Nanette Hoogslag, “Images not only as art, but as commentary”

In 2005 Nanette Hoogslag developed the idea for Oog, inviting artists to react to current affairs in an online environment. This became ‘Oog’, a weekly online page in one of the largest Dutch national newspapers the ‘Volkskrant’. At Urban Screens Hoogslag’s presented a few projects from the Visual Correspondents Foundation, illustrated with various examples of the screen-based art works commissioned over the last 5 years. “The news medium continues to develop away from print and toward the digital, yet there is one aspect of this media evolution that hasn’t evolved: editorial imagery (the illustrations, and cartoons are which are part of them),” began Hoogslag.

Visual Correspondents: Artists as opinion makers, individual expressions on a public platform

Hoogslag, along with member of the Visual Correspondent Foundation and VFC-Berlin, commissioned seven artists to make screen-based works looking at specific border-related issues in their home country.

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'Editorial Imagery' in U-Bahn Station Kochstrasse in Berlin

The work traveled to a few locations in Europe, eventually making its way to the historic U-Bahn Station Kochstrasse in Berlin, Germany (also referred to as Checkpoint Charlie). Hoogslag added, “This project is saying that walls are not just from Berlin, walls are everywhere: not only physical, but internalized as well as virtual. She was impressed that the piece was stirring up conversation amongst onlookers,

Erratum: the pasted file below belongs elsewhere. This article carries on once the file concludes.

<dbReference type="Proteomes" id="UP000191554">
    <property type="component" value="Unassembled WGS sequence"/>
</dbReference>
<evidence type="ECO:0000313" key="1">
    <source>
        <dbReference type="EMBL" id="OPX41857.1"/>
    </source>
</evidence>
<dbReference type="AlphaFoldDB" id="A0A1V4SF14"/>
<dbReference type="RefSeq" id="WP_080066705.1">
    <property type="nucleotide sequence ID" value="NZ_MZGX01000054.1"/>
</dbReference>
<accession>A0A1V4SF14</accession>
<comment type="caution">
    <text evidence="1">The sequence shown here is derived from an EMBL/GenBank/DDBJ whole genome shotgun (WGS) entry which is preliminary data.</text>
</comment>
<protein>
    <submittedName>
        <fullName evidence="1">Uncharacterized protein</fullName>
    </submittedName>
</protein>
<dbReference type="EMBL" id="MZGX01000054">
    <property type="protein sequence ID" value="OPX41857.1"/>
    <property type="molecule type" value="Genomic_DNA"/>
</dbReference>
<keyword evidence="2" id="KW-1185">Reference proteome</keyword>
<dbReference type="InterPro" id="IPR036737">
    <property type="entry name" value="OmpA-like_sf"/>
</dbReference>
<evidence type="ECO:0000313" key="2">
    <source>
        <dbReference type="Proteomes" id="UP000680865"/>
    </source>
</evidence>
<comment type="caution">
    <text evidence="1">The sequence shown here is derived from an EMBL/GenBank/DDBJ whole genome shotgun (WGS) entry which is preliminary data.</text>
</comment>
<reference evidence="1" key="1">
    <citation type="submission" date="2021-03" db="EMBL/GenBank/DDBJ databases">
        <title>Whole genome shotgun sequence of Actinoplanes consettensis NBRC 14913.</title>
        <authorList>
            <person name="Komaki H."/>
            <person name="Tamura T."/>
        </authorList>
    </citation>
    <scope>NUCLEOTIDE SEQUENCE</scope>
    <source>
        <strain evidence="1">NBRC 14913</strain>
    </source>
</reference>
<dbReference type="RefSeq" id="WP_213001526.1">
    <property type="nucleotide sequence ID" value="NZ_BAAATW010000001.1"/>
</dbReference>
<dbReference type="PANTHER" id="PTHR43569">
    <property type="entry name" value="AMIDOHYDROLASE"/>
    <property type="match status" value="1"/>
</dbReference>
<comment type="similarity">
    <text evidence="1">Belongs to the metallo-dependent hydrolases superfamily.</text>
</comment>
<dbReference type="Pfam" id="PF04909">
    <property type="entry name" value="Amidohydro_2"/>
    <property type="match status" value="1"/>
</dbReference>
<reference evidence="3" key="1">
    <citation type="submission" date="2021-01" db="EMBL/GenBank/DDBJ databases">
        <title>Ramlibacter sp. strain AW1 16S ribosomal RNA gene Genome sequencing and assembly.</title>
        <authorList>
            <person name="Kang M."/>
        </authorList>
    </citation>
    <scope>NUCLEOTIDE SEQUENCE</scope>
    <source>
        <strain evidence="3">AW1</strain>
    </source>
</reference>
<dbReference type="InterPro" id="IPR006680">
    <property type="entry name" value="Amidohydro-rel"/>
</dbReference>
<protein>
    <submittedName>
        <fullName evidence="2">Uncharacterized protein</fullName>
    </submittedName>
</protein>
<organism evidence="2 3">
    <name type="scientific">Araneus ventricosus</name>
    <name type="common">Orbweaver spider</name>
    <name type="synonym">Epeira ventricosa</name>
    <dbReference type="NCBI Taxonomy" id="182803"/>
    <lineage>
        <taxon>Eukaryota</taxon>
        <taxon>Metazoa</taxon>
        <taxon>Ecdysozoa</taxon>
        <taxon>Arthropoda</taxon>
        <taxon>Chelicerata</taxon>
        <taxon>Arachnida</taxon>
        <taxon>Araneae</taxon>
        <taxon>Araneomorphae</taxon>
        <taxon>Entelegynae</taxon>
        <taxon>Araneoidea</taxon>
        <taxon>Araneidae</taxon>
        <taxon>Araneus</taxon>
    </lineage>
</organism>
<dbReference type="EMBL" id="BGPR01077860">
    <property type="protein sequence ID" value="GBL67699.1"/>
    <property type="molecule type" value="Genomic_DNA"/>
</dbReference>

“The men that ran the kiosks, working on the platform, had to explain the work to the commuters – and it created a nice surrounding dialogue. It was a nice to think that the men selling the news, became a part of the news [or an extension of] the magazine.”

In addition, Hoogslag added her hope that we can “challenge media, challenge people and challenge assumptions with creative and powerful visuals.”

She left us with three examples, that she felt, helped evolve editorial imagery, Motomichi Nakamura’s The Levee (a visual commentary about the Hurricane Katrina disaster), Samiha, and an interactive work about the world’s news by Lust.